Why vis­i­tors love Scot­land’s Misty Isle of Skye

Kuwait Times - - LIFESTYLE -

Bonny Prince Char­lie saw Scot­land’s isle of Skye on the run. He was flee­ing gov­ern­ment troops af­ter his High­land re­bel­lion ended dis­as­trously at the 18th cen­tury Bat­tle of Cul­lo­den. My visit was hur­ried, too, al­though due to noth­ing more ex­cit­ing than a tight sched­ule-no red­coats on my tail. Luck­ily, even a short stay is long enough to glimpse why the Misty Isle of Skye is one of Scot­land’s most pop­u­lar tourist at­trac­tions. Here are a few rea­sons.

Dream scenes

Rain or shine, most likely both in the same day, Skye is a stun­ner, from the stark grandeur of the Black Cuillin, the jagged moun­tain range loom­ing over the is­land, to the cheer­fully pas­tel houses of Portree har­bor. You can take in the views by driv­ing Skye’s wind­ing roads, get out for a shore­line am­ble or, if you’ve got the skills, go moun­taineer­ing. Guides can be hired for more chal­leng­ing itin­er­ar­ies.

Rec­om­mended spots in­clude the Trot­ternish ridge, known for rock for­ma­tions like the Old Man of Storr and the Quiraing pin­na­cles. Also a must-see, the Fairy Pools, a se­ries of crys­tal clear and flow­ing pools on the River Brit­tle.

High­land his­tory

Are you a fan of the Starz TV se­ries “Out­lander”? You should al­ready be fa­mil­iar with the beauty of the High­lands, the set­ting for that time-trav­el­ing drama. The se­ries hasn’t got­ten into Prince Charles’ flight yet; Sea­son 2 ended just as the Bat­tle of Cul­lo­den started. The show’s been re­newed for two more sea­sons, but we don’t know a lot of de­tails on what’s com­ing. In real life, the prince, Charles Ed­ward Stu­art, who was the grand­son of the de­posed James II and was try­ing to win back the Bri­tish throne for the Stu­arts, es­caped gov­ern­ment troops aided by sev­eral High­landers in­clud­ing the brave Flora MacDon­ald who got him to Skye dressed as her maid.

If you are headed into the High­lands by way of In­ver­ness, you’re close to the Cul­lo­den Bat­tle­field and Vis­i­tor Cen­ter, which does a good job of ex­plain­ing the rise and fall of the doomed cam­paign. You can’t go far in Scot­land with­out find­ing a cas­tle, and Skye’s Dun­ve­gan Cas­tle is billed as the old­est con­tin­u­ously in­hab­ited cas­tle in Scot­land, home to the chiefs of Clan MacLeod for eight cen­turies. Open daily 10 am-5:30 pm. March 25-Oc­to­ber 15, ad­mis­sion to cas­tle and gar­dens about $16. For more is­land his­tory visit the Skye Mu­seum of Is­land Life in Kil­muir, which fea­tures a recre­ation of a High­land vil­lage. Open daily Easter-late Septem­ber. 9:30 am-5 pm Ad­mis­sion about $3.25.

Think Scot­tish cui­sine be­gins and ends with broth and hag­gis? You’re in for a sur­prise (not that there’s any­thing wrong with broth and hag­gis).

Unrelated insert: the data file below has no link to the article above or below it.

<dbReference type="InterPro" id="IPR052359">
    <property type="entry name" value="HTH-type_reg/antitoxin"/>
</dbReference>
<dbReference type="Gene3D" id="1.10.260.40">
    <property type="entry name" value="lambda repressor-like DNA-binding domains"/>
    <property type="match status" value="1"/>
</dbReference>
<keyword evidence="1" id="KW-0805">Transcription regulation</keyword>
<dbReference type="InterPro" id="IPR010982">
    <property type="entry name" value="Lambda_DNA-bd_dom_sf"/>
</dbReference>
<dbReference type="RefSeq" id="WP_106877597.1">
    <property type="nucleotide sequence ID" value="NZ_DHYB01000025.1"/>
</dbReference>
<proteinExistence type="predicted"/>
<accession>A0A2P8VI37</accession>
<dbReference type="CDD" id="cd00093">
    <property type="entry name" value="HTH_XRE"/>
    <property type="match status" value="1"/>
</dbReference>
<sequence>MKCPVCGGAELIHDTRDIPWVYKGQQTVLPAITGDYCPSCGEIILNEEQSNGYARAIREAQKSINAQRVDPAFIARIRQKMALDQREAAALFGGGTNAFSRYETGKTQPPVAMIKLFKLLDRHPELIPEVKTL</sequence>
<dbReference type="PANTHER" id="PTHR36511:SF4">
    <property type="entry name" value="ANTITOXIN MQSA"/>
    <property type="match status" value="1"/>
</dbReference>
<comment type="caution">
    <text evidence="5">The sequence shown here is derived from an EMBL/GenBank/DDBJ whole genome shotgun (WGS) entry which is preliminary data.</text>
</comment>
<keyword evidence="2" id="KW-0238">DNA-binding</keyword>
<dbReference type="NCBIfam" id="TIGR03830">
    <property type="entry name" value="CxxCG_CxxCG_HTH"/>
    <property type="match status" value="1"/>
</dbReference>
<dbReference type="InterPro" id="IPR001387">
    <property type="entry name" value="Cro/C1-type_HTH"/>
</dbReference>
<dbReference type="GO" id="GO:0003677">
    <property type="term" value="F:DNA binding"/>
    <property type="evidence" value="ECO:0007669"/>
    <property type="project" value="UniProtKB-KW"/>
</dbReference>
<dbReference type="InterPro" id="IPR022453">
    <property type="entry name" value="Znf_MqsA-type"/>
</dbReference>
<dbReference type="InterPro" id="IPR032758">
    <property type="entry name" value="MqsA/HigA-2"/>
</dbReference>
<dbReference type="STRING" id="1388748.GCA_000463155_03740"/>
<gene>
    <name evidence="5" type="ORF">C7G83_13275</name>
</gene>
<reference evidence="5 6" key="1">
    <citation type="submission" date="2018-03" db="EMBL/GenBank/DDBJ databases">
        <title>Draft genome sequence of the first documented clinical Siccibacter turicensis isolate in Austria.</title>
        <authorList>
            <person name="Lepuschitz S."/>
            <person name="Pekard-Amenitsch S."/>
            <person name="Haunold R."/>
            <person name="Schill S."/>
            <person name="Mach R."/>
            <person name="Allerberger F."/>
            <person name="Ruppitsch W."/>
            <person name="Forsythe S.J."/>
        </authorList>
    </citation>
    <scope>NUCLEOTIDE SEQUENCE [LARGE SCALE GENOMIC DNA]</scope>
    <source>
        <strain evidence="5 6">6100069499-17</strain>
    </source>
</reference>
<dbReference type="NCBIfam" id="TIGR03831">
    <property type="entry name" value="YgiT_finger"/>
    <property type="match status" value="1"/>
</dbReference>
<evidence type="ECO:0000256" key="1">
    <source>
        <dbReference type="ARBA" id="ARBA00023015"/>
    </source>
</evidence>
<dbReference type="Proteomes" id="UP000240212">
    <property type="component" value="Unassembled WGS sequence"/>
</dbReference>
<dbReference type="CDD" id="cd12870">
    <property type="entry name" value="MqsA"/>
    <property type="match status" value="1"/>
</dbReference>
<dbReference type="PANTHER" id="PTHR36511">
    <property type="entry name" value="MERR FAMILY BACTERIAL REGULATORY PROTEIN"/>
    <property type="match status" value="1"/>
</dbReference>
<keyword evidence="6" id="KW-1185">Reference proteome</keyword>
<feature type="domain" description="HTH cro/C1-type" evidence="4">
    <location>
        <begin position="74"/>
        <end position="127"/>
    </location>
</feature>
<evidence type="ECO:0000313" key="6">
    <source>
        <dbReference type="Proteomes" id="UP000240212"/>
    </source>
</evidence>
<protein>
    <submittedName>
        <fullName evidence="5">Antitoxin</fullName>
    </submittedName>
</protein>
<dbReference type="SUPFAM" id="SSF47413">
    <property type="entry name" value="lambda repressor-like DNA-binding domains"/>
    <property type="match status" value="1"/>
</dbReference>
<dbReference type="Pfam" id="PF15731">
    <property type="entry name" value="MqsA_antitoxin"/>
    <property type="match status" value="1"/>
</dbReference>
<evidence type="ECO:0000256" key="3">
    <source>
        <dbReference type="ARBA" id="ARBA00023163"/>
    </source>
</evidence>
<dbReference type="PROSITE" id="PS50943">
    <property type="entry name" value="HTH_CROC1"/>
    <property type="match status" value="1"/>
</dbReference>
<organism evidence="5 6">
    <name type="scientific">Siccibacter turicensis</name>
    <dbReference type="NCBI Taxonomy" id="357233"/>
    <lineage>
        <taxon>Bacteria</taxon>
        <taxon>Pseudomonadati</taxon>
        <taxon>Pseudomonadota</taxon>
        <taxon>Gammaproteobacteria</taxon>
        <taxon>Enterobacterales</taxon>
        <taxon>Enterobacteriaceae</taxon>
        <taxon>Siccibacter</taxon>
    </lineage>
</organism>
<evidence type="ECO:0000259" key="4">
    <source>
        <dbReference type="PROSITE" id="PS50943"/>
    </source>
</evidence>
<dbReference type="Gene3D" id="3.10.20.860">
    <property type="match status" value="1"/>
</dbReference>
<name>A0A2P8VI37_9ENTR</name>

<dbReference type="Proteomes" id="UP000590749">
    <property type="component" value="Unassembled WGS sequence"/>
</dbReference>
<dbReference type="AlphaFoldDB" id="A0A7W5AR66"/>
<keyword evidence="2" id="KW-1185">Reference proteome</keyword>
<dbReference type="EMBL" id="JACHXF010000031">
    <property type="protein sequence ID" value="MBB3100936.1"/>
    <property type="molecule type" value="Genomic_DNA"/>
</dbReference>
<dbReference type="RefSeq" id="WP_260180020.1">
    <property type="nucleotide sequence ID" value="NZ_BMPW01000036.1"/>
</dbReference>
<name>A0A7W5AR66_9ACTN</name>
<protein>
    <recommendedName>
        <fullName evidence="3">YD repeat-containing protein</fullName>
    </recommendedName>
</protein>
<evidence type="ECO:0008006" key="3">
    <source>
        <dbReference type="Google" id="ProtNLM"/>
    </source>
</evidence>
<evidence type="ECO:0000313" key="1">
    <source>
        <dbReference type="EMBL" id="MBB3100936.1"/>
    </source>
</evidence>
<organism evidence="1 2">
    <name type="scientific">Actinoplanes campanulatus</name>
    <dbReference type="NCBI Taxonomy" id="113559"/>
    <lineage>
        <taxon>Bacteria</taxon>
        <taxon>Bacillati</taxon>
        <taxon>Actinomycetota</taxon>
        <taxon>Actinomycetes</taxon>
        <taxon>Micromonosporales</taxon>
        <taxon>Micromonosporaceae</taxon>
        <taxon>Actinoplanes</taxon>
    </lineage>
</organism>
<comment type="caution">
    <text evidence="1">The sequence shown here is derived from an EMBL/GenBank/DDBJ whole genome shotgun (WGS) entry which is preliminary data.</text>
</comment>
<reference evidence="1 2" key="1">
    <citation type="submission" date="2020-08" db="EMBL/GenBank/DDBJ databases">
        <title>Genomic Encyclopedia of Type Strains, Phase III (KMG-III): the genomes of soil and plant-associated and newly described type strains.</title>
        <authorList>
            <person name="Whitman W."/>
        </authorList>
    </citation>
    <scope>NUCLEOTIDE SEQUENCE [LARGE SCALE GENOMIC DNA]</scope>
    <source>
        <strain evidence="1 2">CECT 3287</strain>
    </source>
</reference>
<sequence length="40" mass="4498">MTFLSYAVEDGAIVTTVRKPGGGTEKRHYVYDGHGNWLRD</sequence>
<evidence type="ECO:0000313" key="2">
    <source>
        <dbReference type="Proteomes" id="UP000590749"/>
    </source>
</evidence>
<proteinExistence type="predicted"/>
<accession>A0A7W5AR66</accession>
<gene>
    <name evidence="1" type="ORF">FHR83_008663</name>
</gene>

Skye boasts a va­ri­ety of din­ing choices in­clud­ing the Miche­lin-starred Kin­loch Lodge and The Three Chim­neys, which lost its Miche­lin star af­ter a change in chefs in 2015 but con­tin­ues to put out ex­cel­lent food. If you’re there for lunch, look for the Crispy Croft Egg starter, a per­fect mix of rich, dense egg and crisp crust.

On the drinks side, Skye has one drink dis­tillery, Talisker in Car­bost. And it’s the home of an­other Scots li­ba­tion, Dram­buie, now made in Glas­gow but first de­vel­oped and served at Skye’s Broad­ford Ho­tel in the 1870s. The liqueur, a blend of aged scotch, spices, heather honey and herbs, is said to be based on a recipe of the bonny prince him­self, who gave is­landers the se­cret to his pri­vate elixir in grat­i­tude for their help.

Get­ting there and get­ting around: A bridge con­nects Skye to the main­land, so the eas­i­est way to get to, and around, Skye is by car, ei­ther your own or on booked tours. Some is­land roads are sin­gle-track with places where you can pull over to let others pass.

Lodg­ing: B&B’s, ho­tels and self-cater­ing cot­tages. Rooms fill up quickly at high sea­son (spring and sum­mer) so book ahead.

Portree and boat trips: Skye’s largest town, Portree, has a su­per­mar­ket and other shops. It also has a vis­i­tor cen­ter (Bay­field House, Bay­field Road) with in­for­ma­tion on walks, at­trac­tions and boat trips. You can even ar­range a boat tour to the coast­line of El­gol, on the south­ern end of the is­land, home to a cave where the prince is said to have hid­den. No telling whether you’ll feel the pres­ence of High­landers gone. But keep an eye out for men in red coats. — AP

Photo shows the rocky south­ern coast­line of the Isle of Skye off the west coast of Scot­land where Bonny Prince Char­lie is said to have found shel­ter in a cave dur­ing his flight from gov­ern­ment troops in 1746.

Din­ing & drams If you go...

A woman walks past a cairn com­mem­o­rat­ing the High­landers who died at the Bat­tle of Cul­lo­den in 1746 on Isle of Skye off the west coast of Scot­land. — AP pho­tos

This un­dated photo pro­vided by Visit Scot­land/Scot­tish View­point, shows Allt Dearg cot­tage, a unique old shep­herd’s cot­tage which is in an iso­lated po­si­tion un­der the Black Cuillin ridge on the Isle of Skye off the west coast of Scot­land.

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